Complainant, VRBO.com, Inc., is the owner of the VACATION RENTALS BY OWNER mark, registered with the United States Patent and Trademark Office (“USPTO”) (Reg. No. 2,839,292 issued May 4, 2004). The VACATION RENTALS BY OWNER mark is used in connection with promotional and marketing materials for its vacation rental property services.
Respondent registered the <vacation-rentalsbyowner.com> domain name July 4, 2008, some four years after Complainant registered its mark. Respondent is using the disputed domain name to resolve to a website containing advertisements and click-through links that further resolve to the third-party websites of Complainant’s competitors.
Paragraph 15(a) of the Rules instructs this Panel to "decide a complaint on the basis of the statements and documents submitted in accordance with the Policy, these Rules and any rules and principles of law that it deems applicable."
Given Respondent's failure to submit a response, the Panel shall decide this administrative proceeding on the basis of Complainant's undisputed representations pursuant to paragraphs 5(e), 14(a) and 15(a) of the Rules and will draw such inferences as the Panel considers to be appropriate pursuant to paragraph 14(b) of the Rules. The Panel is entitled to accept all reasonable allegations and inferences set forth in the Complaint as true unless the evidence is clearly contradictory. See Vertical Solutions Mgmt., Inc. v. webnet-marketing, inc., FA 95095 (Nat. Arb. Forum July 31, 2000) (holding that the respondent’s failure to respond allows all reasonable inferences of fact in the allegations of the complaint to be deemed true); see also Talk City, Inc. v. Robertson, D2000-0009 (WIPO Feb. 29, 2000) (“In the absence of a response, it is appropriate to accept as true all allegations of the Complaint.”).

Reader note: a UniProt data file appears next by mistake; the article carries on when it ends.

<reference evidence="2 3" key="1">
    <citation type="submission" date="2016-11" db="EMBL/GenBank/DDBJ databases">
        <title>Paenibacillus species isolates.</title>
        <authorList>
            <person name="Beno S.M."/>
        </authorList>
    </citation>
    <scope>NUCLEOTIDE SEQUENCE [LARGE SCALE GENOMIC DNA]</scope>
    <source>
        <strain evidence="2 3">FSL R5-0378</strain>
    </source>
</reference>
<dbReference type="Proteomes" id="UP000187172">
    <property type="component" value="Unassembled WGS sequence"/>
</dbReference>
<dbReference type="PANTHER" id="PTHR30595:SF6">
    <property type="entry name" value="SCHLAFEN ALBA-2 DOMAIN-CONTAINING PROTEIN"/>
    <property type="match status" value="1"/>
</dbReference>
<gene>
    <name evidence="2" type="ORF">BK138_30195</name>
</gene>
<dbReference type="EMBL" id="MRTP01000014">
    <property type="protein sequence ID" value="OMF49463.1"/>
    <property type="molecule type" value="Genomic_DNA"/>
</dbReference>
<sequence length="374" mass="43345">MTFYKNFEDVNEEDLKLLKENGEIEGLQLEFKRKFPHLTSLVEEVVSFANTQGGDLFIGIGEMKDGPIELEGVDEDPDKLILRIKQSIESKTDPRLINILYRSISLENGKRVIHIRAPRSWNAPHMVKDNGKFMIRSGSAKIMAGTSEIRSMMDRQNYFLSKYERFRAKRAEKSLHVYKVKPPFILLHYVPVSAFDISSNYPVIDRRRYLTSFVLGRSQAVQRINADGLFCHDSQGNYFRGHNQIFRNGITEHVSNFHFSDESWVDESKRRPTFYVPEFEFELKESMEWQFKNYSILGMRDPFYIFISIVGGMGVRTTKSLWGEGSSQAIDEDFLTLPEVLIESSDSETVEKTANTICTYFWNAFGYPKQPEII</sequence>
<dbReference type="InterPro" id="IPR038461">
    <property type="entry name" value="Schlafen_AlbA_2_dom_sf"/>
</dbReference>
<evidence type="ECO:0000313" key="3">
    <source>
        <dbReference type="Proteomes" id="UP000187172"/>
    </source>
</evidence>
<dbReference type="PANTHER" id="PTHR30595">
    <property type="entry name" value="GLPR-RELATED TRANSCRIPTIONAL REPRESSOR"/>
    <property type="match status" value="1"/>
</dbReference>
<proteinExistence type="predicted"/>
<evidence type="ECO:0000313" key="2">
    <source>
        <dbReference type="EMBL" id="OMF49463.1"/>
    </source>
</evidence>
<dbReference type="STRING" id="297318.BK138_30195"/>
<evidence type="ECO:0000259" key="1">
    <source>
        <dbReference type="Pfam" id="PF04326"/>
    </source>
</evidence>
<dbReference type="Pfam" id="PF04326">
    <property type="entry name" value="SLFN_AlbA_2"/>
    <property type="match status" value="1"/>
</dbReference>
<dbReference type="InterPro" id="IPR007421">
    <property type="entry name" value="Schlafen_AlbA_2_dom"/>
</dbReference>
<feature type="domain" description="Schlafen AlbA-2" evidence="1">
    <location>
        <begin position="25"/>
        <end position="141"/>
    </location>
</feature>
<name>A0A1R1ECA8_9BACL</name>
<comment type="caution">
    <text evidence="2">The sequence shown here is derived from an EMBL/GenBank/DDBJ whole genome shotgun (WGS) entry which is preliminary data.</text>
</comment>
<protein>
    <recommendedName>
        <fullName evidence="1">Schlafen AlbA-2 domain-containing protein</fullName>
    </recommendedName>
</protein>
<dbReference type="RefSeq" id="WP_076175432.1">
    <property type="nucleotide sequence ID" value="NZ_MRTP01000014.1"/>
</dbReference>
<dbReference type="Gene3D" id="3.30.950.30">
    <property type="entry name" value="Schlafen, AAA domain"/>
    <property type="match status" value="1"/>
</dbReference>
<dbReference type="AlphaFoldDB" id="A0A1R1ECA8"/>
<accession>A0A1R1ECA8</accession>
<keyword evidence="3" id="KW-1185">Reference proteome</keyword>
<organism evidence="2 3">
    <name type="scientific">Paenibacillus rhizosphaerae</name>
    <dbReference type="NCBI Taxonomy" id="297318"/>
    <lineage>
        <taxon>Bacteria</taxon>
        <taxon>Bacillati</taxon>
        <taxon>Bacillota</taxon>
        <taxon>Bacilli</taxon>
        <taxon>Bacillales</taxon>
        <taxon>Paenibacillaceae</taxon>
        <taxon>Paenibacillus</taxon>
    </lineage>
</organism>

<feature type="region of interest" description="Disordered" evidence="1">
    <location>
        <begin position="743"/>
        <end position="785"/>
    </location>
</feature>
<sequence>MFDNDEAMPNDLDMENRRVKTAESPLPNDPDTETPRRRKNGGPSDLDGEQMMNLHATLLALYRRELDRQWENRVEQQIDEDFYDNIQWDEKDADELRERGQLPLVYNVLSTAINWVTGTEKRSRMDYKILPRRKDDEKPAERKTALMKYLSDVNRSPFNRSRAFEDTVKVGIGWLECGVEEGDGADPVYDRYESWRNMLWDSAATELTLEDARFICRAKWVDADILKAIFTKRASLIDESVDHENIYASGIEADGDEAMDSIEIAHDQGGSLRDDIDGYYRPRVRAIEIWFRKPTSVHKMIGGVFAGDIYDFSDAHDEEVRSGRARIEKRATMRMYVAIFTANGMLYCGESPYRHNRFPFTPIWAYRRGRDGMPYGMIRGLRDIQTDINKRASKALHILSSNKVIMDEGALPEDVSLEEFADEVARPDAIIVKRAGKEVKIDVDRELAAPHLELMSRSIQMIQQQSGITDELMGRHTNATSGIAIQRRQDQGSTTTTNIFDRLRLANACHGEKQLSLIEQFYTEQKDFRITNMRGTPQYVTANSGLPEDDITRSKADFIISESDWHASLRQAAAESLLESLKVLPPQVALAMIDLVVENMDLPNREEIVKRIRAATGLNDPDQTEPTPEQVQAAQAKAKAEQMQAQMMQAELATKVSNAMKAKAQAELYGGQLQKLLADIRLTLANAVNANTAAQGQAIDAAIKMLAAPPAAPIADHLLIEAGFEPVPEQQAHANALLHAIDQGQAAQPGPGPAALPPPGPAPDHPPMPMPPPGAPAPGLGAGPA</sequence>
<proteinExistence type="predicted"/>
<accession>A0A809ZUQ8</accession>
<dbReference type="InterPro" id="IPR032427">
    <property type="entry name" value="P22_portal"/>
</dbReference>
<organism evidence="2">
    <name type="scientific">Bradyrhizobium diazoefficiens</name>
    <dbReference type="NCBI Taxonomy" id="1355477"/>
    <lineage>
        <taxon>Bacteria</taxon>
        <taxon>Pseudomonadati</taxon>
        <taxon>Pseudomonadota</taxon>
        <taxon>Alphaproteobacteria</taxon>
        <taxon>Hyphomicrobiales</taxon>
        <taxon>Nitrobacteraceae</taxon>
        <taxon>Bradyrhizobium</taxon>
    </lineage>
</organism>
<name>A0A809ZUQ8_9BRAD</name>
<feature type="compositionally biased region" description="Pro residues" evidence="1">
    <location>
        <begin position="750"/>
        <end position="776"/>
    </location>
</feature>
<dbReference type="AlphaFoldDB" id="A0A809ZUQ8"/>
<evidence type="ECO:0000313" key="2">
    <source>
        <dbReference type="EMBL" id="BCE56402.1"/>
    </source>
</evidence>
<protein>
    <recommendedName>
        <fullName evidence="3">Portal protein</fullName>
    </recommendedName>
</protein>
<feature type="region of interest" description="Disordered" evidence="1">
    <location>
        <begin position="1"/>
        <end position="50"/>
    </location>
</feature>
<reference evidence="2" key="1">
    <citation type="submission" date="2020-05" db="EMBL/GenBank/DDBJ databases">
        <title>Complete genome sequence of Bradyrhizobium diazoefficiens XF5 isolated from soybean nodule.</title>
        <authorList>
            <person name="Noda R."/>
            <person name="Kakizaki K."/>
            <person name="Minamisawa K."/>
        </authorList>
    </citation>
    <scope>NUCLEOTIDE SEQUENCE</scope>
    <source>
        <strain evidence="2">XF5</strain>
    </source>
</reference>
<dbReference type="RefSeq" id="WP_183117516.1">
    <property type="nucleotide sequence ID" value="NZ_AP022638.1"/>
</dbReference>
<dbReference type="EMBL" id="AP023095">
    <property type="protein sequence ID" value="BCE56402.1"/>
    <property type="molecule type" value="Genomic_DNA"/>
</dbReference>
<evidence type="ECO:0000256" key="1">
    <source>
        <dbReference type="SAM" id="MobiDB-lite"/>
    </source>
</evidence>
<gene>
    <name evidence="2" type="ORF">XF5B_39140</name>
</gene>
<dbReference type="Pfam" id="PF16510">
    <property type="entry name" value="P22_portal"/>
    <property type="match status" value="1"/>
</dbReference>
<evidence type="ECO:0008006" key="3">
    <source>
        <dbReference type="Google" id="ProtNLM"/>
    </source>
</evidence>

Paragraph 4(a) of the Policy requires Complainant to prove each of the following three elements to obtain an order that a domain name should be cancelled or transferred:
(1) the domain name registered by Respondent is identical or confusingly similar to a trademark or service mark in which Complainant has rights; and
(2) Respondent has no rights or legitimate interests in respect of the domain name; and
(3) the domain name has been registered and is being used in bad faith.
The Panel finds that Complainant established rights in the
VACATION RENTALS BY OWNER mark based on its registration with the USPTO
pursuant to Policy ¶ 4(a)(i). See
Metro. Life Ins. Co. v. Bonds, FA 873143 (Nat. Arb. Forum Feb. 16, 2007) (finding that a trademark
registration adequately demonstrates a complainant’s rights in a mark under
Policy ¶ 4(a)(i)); see also
Complainant alleges that Respondent’s disputed <vacation-rentalsbyowner.com> domain name is confusingly similar to its VACATION RENTALS BY OWNER mark. The disputed domain name incorporates Complainant’s mark in its entirety, with the addition of a hyphen and the generic top-level domain “.com.” The Panel finds that the use of a hyphen fails to differentiate Respondent’s domain name from Complainant’s mark. Additionally, the Panel finds that generic top-level domains are irrelevant for a Policy ¶ 4(a)(i) analysis. See InfoSpace.com, Inc. v. Ofer, D2000-0075 (WIPO Apr. 27, 2000) (finding that “[t]he domain name ‘info-space.com’ is identical to Complainant’s INFOSPACE trademark. The addition of a hyphen and .com are not distinguishing features”); see also Innomed Techs., Inc. v. DRP Servs., FA 221171 (Nat. Arb. Forum Feb. 18, 2004) (finding that hyphens and top-level domains are irrelevant for purposes of the Policy). Thus, the Panel finds that Respondent’s <vacation-rentalsbyowner.com> domain name is confusingly similar to Complainant’s VACATION RENTALS BY OWNER mark.